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Unmanned frigates would stalk enemy submarines continuously with no crew onboard

The U.S. military has made no secret of its vision to field an ever increasing number of automated and unmanned vehicles onto the battlefield. The use of these vehicles reduces the risk to human life and without a human aboard the vehicle, the design can be better optimized for the mission.

The military has used unmanned aerial vehicles (UAVs) for as long time for long-range recon and for attacking ground targets. The UAVs allow surveillance missions to last longer and UAVs can also be made smaller than aircraft that require a human pilot onboard. The U.S. military is also looking to field robotic soldiers to replace human soldiers in areas of high conflict. Robots are already used in the military for searching out bombs and infiltrating tight quarters where the danger is too high for a human.

Unmanned vehicles may soon come to the oceans of the world as well thanks to a new DARPA project that will introduce unmanned frigates for long missions that closely and overtly shadow enemy diesel-electric submarines. The vessels are dubbed Anti-Submarine Warfare Continuous Trail Unmanned Vessels or ACTUVs.

The program is detailed in a long document from DARPA that outlines an industry day conference that is unclassified and set to be held on February 16, 2010 in Arlington, Virginia. The purpose of the program is to build an "X-ship" that is capable of operating without any human on board at any point in its operations cycle. The program is also seeking to demonstrate how viable a system under "sparse remote supervisory control" will be. A final goal of the program is to demonstrate the anti-submarine capability of the vessel along with a suite of sensors for the craft. The ship is designed for global independent deployment for months at a time with no human interaction onboard.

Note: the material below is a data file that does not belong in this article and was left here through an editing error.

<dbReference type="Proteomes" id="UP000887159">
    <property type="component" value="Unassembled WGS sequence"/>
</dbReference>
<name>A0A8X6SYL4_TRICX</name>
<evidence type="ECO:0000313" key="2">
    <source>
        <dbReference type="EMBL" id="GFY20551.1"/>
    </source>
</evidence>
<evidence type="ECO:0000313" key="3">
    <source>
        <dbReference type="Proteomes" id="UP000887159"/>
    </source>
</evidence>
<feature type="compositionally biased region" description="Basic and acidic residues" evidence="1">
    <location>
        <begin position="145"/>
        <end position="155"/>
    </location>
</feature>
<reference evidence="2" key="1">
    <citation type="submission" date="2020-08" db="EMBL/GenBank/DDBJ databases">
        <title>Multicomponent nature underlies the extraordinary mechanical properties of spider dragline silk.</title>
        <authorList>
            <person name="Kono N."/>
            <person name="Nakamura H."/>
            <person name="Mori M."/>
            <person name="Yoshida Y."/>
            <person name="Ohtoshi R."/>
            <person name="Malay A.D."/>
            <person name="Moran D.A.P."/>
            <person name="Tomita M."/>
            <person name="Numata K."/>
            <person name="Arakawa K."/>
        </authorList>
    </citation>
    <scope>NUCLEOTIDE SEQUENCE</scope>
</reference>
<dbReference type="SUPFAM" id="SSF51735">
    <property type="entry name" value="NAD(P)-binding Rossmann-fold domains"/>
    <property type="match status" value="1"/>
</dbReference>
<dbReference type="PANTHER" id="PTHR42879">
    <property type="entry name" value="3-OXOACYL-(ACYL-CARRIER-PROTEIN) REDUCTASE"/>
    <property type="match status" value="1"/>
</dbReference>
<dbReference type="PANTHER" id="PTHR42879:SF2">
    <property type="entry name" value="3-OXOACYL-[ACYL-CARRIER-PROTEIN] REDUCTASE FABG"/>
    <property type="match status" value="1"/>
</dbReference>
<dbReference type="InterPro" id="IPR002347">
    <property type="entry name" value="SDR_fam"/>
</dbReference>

The DARPA ACTUV industry day paper [PDF] points out that the unmanned craft are intended to be launched and recovered from manned ships and teleoperated from manned ships and will be limited to direct support of manned missions. A key to the program is a demonstration that the unmanned vehicle can navigate safely at sea within the framework of maritime law and International Regulations for Avoiding Collisions at Sea.

The program is also expected to allow naval architects to revise the design of surface craft offered by the ability to eliminate all crew concession from the ship design. DARPA reports that the design may have relaxed reserve buoyancy margins, dynamic stability limits, and new platform orientation assumptions. Basically, the program will allow ship designers to remove all performance and design constraints placed on a surface vessel that has to carry human occupants. The platform must have a sufficient range for theater or global deployment and a speed, endurance, and maneuverability advantage over its target set. The design must also be able to tolerate rough seas effectively and be capable of near-term transition to operational employment.

DARPA will conduct the program in four phases. Phase one will be a concept exploration, system architecture studies, system concept design, and preliminary performance evaluations. Multiple awards will be given to participants ranging from $500,000 for concept studies or limited architecture to $2,000,000 for a full system concept design and operations analysis.

Phase two of the program is anticipated to fund one award through Critical Design Review and have a duration of 18 months. Phase three will be to build an integrated prototype vessel and conduct initial sea trials and is expected to have a duration of 18 months. Phase 3 will be awarded as a firm-fixed-price option. Phase four will be to conduct mission-oriented sea trials and experiments. The final phase will be followed by full transition of subsequent test and acquisition activity to the Navy.



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RE: Sailing.
By porkpie on 2/11/2010 3:13:44 PM , Rating: 2
"As for wind, sails would only take you so fast (and not up-wind)"

Amazing how many people don't know this. In a wind-powered ship, you can't just point the helm any direction you want to go. With the best rigging and best conditions, there's always at least a 90 degree angle through which you can't sail. (For some of the old square-rigged ships, it could as much as 180 degrees...a ship could sometimes sit for weeks in a harbor just waiting for the wind to allow it to leave)

"remember that a submarine can be a very fast customer (I don't know, but 30 knots should be attainable"

For a nuclear fast attack sub. Your average diesel-electric customer is about half that.


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